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:: Nine

Nine has glamour, just on paper alone. Rome looks fabulous, as does Daniel Day-Lewis, zipping around in his Fiat in dark shades and slicked-back dark hair. But there's no substance beneath the gloss. You’ve got Michael Tolkin, the author of “The Player”, and the late, great Anthony Minghella translating a Broadway classic to the screen - an homage to director Federico Fellini's 8 ½. You’ve got Rob Marshall in the director’s chair, a man who virtually reinvigorated the movie musical right when it was on the very brink of extinction.

Despite the razzle-dazzle, there is a slight lack of substance behind the gorgeous costumes, the singing and the ladies. Day-Lewis is Guido Contini, Italy’s most exciting internationally recognised director. Well, he used to be. As of late, his films haven’t been connecting with audiences like they used to. We meet him and his producer (Ricky Tognazzi) amidst a flurry of press for his latest project and we quickly realise that he’s got no movie to make. That movie would concern the women in his life — mother (Sophia Loren), wife (Marion Cotillard), muse (Nicole Kidman), mistress (Penélope Cruz), reporter (Kate Hudson), colleague (Dame Judi Dench) and whore (Fergie).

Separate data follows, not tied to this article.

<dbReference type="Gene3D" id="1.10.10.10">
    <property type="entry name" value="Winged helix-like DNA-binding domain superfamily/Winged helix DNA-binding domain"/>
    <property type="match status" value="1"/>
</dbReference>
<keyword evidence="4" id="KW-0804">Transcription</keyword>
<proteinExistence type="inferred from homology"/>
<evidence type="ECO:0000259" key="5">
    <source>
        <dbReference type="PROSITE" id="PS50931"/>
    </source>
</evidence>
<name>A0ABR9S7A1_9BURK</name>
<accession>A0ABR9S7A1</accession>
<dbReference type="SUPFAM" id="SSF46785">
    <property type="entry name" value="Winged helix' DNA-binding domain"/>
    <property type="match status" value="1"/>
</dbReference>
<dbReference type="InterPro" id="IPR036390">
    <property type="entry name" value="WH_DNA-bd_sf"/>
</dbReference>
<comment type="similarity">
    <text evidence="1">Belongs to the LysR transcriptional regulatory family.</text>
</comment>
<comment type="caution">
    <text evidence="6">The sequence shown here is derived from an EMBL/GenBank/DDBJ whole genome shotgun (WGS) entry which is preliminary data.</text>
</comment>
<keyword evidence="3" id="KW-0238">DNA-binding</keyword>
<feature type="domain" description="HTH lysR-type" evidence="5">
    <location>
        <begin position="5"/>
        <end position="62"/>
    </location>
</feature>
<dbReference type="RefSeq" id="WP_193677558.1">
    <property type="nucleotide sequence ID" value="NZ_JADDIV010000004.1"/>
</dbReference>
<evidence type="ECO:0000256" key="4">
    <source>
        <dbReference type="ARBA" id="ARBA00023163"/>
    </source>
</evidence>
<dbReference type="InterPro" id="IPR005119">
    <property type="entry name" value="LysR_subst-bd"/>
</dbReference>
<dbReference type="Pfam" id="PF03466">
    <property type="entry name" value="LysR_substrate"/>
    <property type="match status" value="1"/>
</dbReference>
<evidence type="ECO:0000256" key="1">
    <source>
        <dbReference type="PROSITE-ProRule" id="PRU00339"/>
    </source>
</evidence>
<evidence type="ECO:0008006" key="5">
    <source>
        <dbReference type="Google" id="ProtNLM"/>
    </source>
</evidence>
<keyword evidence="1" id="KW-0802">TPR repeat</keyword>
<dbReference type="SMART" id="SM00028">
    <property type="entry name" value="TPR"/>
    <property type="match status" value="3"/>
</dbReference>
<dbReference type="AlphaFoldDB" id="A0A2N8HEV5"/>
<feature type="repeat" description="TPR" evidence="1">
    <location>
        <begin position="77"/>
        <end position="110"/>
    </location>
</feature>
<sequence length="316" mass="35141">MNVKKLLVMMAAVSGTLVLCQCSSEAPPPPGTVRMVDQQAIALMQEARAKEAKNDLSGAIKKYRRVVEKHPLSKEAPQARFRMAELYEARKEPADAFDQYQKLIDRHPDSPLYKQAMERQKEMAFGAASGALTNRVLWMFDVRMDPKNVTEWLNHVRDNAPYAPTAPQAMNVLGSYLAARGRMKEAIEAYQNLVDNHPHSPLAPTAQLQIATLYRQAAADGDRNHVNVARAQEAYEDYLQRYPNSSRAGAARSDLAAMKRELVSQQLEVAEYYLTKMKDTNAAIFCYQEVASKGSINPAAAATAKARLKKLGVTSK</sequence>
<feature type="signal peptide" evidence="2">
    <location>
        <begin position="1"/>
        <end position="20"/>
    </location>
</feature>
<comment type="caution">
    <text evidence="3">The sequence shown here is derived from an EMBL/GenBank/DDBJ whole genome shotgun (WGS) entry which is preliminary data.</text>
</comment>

To Marshall's credit, despite some limitations at his disposal, the movie looks stunning and if nothing else, it makes one want to climb into a time machine and be taken back to 1965 Rome.

Each woman in the cast gets to sing their song one by one and each one sings of how their lives have been changed by Contini, be that good or bad. As we never get to see these characters for who they are but rather just through the eyes of Contini himself, they seem to be merely supporting players. The women are oozing charisma in exhibiting their sassy delight through song. Fergie sells hers big time (“Be Italian”) - the pick of all the songs. Dench is a quick-witted delight. Cruz does wonders as the mistress, sizzling in a rope dance. Marion Cotillard bares her soul in “My Husband Makes Movies” and her body in “Take It All”. As Marshall gathers his cast together for a finale with cinematographer Dion Beebe, costume whiz Colleen Atwood and production designer John Myhre working at their highest capacity, Nine fires on all cylinders.

Daniel Day-Lewis, as Guido, provides an impressive transformation into this Italian director so obsessed with himself that he doesn’t even have any idea what to do next. But, like the rest of the film, the most extraordinary moments for Day-Lewis come when he is singing, particularly the early number “Guido’s Song.”

Overall, Nine is filled with treats for the eye and ear, because in the end Marshall is no slouch in the talent department. When the film is fulfilling its duties as a musical, it's terrific. The songs, however, are in service of a lesser script and story. Without them, the picture would crumble under heavy pretenses. It's a vibrant and eccentric film that ultimately plays like a musical number with a step or two that's a bit off and a note or two that's out of tune, but what does work far outweighs a few missed beats.